Shortly after the 2009 San Francisco Literary Festival, Litquake, in a glowing New York Times review of the festival, a phrase appeared. A fragment that indicates the mindset of the legacy publishing industry. It said, “… San Francisco’s writers have come to recognize and trumpet the idea that this city prizes their craft, its solitary difficulty and what can emerge from it, even though there isn’t much of a publishing industry here.” Between Google, Scribd and Smashwords, more books will be published in the San Francisco Bay Area in the next 12 months than have been published in New York City in the last 12 years.
It’s true that most of the publishing profits for the next few quarters will be made by legacy publishers in New York City. These two facts are indicative of the accelerating part of the technological development S-curve.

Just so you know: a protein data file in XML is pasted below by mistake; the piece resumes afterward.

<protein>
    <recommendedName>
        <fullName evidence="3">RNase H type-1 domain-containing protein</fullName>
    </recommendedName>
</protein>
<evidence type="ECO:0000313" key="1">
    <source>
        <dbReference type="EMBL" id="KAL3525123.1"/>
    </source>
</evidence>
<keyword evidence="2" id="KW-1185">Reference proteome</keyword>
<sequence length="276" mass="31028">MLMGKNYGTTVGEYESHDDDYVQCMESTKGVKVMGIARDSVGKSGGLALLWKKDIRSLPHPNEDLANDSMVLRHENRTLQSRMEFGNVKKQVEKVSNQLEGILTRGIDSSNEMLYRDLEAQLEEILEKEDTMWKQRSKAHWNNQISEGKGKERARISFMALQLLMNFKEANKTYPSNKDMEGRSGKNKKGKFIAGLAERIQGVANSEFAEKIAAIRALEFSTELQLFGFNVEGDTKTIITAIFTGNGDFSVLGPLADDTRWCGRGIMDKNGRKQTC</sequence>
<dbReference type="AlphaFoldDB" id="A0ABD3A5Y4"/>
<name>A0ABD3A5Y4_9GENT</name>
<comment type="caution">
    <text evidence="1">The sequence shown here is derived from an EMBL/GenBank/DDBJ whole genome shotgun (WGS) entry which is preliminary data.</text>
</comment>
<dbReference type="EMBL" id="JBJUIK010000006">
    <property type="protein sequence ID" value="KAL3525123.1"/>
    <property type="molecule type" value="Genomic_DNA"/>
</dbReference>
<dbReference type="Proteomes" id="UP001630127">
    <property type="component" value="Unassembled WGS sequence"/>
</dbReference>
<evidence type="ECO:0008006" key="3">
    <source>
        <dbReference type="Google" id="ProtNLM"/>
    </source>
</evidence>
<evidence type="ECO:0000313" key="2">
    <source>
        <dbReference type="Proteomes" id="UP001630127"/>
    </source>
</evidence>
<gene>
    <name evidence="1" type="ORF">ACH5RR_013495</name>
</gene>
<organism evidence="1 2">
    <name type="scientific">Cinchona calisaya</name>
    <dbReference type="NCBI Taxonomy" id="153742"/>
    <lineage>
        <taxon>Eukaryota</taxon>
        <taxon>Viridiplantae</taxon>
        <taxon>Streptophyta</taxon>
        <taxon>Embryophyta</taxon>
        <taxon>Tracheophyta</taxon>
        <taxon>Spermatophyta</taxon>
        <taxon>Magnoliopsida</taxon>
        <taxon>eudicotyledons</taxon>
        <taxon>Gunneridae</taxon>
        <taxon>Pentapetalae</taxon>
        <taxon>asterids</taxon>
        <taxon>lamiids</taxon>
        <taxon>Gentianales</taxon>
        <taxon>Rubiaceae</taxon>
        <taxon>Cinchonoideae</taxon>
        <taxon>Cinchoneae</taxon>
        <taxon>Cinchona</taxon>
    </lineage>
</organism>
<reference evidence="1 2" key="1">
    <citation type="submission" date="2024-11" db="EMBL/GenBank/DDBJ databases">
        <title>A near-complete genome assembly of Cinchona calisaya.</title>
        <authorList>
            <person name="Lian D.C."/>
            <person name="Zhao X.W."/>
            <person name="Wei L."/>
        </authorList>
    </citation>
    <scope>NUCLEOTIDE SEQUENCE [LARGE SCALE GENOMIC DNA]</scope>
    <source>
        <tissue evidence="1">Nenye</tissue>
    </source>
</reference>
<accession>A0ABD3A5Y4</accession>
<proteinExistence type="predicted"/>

Let me conclude with this, pay attention to that Sister who first makes a substantial Silicon Valley footprint by, for example, acquiring Scribd or Smashwords, you can forget the rest.
Ransom Stephens, Ph.D., writer, physicist, and public speaker, has had a front row seat for three industry upheavals: the collapse of the established computer industry in the mid ‘80s; the transition of the World Wide Web from a physicists’ tool to an economic cornerstone in the early ‘90s; the introduction of 3G and 4G technologies in the mid 00’s; and sees established publishers making the same mistakes that killed other legacy institutions. The San Francisco Chronicle called Ransom’s novel, The God Patent, “the first debut novel to emerge from the new paradigm of online publishing.” (www.TheGodPatent.com).